From HG Wells to David Bowie, "is there life on Mars?" is one of the most iconic questions yet to be answered. We speak to someone who could be one of the first people to answer that question in the next year! Also, the recent coronavirus outbreak shows us just how quickly disease can spread. With the growing threat of antimicrobial resistance is it just a matter of time before now curable infections - like bubonic plague - make their return?
Ever wonder why you hate Brussels sprouts? It turns out the answer could be in your genes! It's also the reason chemical in these controversial little vegetables was used as a paternity test! We also investigate an unintended side effect of our festive gorging - fatbergs - and how researchers in Imperial are exploring ways to use them as a biofuel.
Every schoolchild will tell you that Penicillin, one of the great discoveries of the 20th century, was discovered by Alexander Fleming. But it was a young German refugee that brought Penicillin out of the scientific papers and into the hospital, his name was Ernst Chain. Kieran travels to University College London to speak to Ernst’s son, Benny, himself a pioneer in biochemistry.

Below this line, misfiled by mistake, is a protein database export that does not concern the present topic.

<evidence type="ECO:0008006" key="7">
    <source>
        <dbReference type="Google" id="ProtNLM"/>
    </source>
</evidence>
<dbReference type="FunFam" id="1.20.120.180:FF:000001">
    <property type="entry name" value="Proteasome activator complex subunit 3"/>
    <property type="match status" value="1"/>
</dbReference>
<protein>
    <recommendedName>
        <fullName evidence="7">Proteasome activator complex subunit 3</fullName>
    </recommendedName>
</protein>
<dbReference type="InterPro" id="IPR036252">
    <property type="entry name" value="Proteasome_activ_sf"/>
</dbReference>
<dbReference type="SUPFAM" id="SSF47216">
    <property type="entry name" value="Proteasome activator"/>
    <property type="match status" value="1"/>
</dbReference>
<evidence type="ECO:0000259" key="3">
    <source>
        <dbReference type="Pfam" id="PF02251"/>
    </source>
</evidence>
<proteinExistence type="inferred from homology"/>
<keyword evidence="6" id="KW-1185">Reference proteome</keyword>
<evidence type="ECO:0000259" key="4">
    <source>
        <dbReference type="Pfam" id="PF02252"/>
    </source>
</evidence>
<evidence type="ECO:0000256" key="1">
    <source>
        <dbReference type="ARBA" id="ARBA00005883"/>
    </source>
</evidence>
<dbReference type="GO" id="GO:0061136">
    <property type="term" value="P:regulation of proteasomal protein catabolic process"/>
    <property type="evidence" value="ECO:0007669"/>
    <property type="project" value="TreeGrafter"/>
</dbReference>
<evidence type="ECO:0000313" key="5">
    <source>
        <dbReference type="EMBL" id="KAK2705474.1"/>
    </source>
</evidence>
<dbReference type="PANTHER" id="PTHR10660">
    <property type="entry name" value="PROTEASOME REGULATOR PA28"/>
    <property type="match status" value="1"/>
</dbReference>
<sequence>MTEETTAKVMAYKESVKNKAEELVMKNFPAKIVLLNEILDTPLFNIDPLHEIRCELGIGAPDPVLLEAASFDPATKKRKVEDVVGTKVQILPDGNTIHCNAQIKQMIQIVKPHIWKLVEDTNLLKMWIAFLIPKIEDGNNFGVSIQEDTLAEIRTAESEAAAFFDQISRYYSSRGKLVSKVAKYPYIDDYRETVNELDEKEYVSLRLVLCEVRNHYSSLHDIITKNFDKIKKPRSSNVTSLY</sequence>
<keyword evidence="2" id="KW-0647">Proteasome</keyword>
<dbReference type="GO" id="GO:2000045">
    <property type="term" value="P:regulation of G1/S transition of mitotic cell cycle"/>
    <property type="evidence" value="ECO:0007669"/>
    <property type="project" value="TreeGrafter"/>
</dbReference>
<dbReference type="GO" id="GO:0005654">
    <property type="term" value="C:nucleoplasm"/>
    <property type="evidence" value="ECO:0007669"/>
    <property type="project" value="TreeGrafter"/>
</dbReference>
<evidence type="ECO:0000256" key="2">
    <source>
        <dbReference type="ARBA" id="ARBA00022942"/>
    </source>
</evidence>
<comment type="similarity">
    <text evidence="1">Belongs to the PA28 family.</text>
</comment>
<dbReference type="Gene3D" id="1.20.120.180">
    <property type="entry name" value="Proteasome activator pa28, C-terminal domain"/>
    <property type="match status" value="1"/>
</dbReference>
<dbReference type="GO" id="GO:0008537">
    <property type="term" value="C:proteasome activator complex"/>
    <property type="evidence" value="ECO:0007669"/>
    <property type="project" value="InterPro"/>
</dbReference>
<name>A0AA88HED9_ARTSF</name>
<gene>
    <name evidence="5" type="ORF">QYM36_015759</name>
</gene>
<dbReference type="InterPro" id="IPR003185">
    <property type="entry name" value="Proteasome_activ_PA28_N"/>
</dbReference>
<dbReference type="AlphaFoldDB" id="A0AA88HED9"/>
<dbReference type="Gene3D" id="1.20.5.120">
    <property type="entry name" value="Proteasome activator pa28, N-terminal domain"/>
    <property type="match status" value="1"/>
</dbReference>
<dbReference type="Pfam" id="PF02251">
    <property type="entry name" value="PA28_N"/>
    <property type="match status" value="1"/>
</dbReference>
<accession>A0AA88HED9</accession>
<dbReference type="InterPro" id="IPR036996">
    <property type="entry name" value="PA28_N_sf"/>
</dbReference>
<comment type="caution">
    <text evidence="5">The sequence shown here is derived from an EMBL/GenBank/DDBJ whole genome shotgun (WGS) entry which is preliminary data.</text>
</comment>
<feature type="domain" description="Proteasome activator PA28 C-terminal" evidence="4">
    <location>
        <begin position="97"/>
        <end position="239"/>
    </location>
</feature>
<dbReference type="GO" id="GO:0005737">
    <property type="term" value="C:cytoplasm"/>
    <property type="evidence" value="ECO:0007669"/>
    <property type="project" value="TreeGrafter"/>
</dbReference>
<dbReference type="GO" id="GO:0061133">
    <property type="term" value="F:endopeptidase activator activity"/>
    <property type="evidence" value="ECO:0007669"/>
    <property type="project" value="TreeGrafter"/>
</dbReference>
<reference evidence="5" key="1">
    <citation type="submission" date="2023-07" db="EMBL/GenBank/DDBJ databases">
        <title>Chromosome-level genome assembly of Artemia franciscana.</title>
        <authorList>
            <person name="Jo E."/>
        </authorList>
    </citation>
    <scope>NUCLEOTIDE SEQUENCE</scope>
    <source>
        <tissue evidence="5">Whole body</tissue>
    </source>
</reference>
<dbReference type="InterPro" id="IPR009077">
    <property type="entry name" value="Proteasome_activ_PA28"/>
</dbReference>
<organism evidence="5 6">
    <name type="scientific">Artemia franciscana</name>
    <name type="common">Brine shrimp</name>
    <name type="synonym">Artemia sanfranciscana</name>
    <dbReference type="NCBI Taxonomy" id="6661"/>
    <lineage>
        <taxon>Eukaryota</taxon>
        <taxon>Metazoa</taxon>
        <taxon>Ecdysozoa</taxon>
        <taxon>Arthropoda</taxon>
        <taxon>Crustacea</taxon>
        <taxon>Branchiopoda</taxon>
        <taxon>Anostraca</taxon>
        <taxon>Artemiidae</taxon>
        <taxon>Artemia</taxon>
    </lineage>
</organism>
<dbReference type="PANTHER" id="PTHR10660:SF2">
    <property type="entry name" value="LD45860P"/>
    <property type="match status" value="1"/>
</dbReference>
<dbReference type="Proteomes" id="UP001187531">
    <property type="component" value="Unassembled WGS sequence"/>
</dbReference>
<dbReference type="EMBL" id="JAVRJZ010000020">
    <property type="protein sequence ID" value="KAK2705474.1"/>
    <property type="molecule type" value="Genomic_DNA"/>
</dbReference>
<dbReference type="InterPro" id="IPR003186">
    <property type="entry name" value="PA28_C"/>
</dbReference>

3D printing has evolved to the stage where we can now create aircraft parts, satellite components, medical implants and even copies of people’s faces. However, as Kieran finds out, this promising field also has potentially troubling aspects. Also, in the era of "fake news", we hear how science communication is more important than ever with the presenter of the BBC World Service programme "Digital Planet", Gareth Mitchel.
Kieran hears how the efforts of a Physics postdoc for greater recognition for female scientist resulted in her being named in Nature's 10 scientists that mattered in 2018, and we speak to the next generation of female entrepreneurs.
In our first episode, Kieran finds out how social you are can influence how you feel about social media. We also hear how researchers in Imperial are developing smart tattoos capable of monitoring health by changing colour, which could tell an athlete when they are dehydrated or a diabetic when their blood sugar level rises.